We have looked into various statistics to understand whether green marketing is a success or failure. Improvements have been seen in specific product segments as a result of use of ecolabels. For example, the Food retail Coop Sweden, in 2004, declared that due to the consumers involving more and more in ecological food products there was a downfall in the use of pesticides by 14,000 kg and artificial fertilizers by 1,000,000 kg. In Sweden, consumers going for alternative detergents that had ecolabels have lead to a 15% decrease in chemical products and thus use of more biodegradable surfactants.
Conclusion can be drawn that use of ecolabelled products does affect sales but it is altered by parameters such as country and the type of product. For example, the market share of ecolabelled printing paper in Nordic countries is 70% while the market share of ecolabelled laundry products is around 90% in Sweden. Other examples include ecological food products like organic products which has very low percentage sales as compared to total food sales varying from almost 4% in Denmark to less that 1% in England. Such statistics cannot be considered as a success for green products and for that matter this sector has seen a further decrease in sales.
The big question that still needs to be answered is whether the market for green products is over saturated or is it not existent at all. Awareness about green products is a pre-condition for green product sales. Also the fact that the number of truly interested consumers in green products is not rising leads to the small market share. Statistics show that only 10-15% of the consumers are true green product loyal.
Another hindrance in the success of green products is the unavailability of green alternatives for all kinds of products and hence it is impractical to achieve high market share until and unless there is an expansion in the green product line. Since there are very limited options for the consumer, he/she rarely compares environmental qualities of products before making purchase decisions and therefore marketers don?t show keen interest in launching such substitutes. Most marketers, who got into manufacturing green product in 1990, did so as a reflex to the media hype about the degrading environment.
We cannot identify a consumer as green since the decision of a consumer changes according to the situation. The same green product consumer may choose to go for a non-green one in case of a different situation or type of product. Thus we cannot consider green behaviour to be a fixed attitude.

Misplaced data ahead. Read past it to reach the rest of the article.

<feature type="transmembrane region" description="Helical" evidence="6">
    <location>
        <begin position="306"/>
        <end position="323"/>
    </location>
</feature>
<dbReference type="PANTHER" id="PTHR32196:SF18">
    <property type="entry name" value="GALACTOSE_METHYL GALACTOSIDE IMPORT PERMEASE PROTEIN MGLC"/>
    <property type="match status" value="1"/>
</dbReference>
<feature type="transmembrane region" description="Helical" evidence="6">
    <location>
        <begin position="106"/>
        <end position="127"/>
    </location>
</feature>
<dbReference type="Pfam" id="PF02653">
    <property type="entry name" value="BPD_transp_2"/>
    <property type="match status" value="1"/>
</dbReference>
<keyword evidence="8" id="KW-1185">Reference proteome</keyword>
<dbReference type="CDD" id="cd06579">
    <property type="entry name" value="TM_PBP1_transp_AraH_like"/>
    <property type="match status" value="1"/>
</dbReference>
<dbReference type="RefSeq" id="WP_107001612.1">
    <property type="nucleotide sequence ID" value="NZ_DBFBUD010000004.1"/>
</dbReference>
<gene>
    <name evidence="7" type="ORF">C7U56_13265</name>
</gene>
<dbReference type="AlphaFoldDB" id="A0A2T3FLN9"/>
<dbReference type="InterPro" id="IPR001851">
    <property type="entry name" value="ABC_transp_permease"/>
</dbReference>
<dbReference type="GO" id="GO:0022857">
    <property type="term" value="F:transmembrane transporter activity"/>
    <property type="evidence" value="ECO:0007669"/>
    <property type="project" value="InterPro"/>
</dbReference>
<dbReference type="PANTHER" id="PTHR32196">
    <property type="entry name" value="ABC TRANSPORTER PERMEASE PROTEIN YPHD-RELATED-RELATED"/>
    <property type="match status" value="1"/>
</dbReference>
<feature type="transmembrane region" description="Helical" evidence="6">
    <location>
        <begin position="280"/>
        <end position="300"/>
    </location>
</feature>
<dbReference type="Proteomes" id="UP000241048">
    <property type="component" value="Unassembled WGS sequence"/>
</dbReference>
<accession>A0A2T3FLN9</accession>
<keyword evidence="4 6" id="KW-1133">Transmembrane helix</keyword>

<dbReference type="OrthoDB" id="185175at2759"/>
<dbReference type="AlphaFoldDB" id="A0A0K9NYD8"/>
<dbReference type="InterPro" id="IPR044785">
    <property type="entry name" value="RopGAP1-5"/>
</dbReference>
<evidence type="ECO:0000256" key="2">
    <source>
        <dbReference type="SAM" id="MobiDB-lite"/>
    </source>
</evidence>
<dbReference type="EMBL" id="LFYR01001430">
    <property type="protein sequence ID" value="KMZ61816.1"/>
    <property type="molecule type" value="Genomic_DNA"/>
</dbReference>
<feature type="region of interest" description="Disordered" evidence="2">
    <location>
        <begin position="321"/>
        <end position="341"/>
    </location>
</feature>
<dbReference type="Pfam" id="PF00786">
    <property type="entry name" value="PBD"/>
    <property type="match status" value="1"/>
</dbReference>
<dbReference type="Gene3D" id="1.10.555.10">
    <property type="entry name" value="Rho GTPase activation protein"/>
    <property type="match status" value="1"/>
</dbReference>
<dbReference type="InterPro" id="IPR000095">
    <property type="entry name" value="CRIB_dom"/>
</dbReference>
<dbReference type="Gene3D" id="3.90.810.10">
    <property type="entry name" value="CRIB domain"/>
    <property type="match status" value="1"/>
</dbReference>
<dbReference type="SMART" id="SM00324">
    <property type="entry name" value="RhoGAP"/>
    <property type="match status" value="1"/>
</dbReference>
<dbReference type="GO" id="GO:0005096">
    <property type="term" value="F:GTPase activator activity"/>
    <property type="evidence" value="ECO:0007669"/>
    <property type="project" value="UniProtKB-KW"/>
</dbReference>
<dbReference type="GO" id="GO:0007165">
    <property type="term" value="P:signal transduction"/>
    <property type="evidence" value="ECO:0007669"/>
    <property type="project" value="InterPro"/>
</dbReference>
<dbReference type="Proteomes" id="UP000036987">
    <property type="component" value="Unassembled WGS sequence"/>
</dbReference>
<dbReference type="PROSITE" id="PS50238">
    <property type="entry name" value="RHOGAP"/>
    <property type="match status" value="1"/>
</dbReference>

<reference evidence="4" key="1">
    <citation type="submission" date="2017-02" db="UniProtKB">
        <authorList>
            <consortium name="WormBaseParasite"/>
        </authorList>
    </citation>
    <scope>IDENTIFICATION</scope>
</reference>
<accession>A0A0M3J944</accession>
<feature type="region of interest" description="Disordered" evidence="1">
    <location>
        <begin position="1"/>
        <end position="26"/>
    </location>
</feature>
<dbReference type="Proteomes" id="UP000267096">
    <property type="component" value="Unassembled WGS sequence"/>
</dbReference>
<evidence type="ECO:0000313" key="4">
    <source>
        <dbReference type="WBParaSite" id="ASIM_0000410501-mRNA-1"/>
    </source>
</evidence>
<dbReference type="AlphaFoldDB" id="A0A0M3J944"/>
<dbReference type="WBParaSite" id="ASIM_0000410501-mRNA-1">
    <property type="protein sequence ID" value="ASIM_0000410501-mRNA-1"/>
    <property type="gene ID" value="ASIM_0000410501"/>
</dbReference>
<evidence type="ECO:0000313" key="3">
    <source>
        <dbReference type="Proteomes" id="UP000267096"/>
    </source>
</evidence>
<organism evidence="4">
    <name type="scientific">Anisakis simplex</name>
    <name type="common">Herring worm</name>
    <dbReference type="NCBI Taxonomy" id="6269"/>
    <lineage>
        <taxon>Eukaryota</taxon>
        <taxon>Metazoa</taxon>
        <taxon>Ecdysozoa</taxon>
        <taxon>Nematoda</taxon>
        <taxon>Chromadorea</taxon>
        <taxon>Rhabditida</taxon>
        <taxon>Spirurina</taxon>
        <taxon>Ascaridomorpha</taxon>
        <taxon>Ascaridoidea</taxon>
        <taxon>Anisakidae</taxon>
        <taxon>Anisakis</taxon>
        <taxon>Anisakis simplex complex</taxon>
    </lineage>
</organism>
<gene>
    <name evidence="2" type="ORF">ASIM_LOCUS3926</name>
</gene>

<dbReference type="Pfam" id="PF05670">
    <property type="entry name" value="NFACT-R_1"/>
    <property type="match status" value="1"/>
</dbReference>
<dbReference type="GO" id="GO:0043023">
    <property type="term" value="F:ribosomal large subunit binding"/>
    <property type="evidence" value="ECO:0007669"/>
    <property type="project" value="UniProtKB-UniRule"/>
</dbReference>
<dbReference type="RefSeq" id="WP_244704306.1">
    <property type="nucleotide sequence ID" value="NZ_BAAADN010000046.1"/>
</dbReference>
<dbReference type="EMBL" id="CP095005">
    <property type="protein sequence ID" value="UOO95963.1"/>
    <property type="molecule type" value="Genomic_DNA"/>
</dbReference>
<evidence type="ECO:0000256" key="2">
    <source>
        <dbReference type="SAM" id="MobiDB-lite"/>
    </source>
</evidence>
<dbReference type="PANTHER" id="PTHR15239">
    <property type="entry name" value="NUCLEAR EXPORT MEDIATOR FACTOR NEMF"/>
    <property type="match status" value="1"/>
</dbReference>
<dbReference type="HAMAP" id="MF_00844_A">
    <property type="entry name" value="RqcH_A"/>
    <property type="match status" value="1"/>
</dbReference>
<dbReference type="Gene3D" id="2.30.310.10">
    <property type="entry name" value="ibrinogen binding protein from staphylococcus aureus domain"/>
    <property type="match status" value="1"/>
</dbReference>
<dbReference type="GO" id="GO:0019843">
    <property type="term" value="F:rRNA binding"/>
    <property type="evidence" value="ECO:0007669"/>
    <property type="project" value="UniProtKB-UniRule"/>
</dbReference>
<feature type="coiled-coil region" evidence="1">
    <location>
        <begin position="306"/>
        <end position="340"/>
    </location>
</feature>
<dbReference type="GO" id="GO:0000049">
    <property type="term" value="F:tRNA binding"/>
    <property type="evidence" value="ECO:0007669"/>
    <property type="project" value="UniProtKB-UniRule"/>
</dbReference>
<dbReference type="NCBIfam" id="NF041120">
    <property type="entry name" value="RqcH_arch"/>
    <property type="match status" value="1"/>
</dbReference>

It is very important to lay emphasis on consumer awareness and understanding and trust on ecolabels. Improved consumer tools that are transparent and non misleading need to be introduced. It has been proved that consumers that are environmentally inclined are appealed more to such ecolabels while those individuals who are less interested tend to look for negatives in these ecological friendly products.
The main strategy to be employed is to make the environmentally inclined consumers aware of the environmental qualities of the green products. Though ecolablelling is successful in providing competitive edge, it has now become a policy tool.
It is the responsibility of the marketers and market researchers to understand the reasons behind the poor performance of the ecolabelled products.
It is important to have a comprehensive understanding of the green market for us to improve its market status and to adopt various aspects of conventional marketing for the same.
?Demand Analysis? is not the study of identifying the number of green consumer at present but also takes into account the current and future opportunities for the product. The market of these products is not only restricted to the existing consumers. We can increase the size of green product consumers by attracting individuals who are currently unaware of the benefits or are resistant to the use of these green products by communicating to them the advantages of these and stimulating increased use.
Various types of changes in system and operation may be required to move over to the manufacture of green products, some of which are discussed below-

  1. Change of Process Input-change in raw materials and parts will be required to manufacture eco-friendly substitutes.
  2. Change of Process Parameters-There might be a need to change parameters like voltage, coolant rate, feeding speed to bring down energy consumption and waste.
  3. Change of Processing Method (Single Operation)-A change in equipments or process logic will be required in order to lower energy consumption and waste.
  4. Change of entire Processing method involving Multiple Operations-There might arise a need to change the entire manufacturing set-up and introduce a green tech based manufacturing paradigm.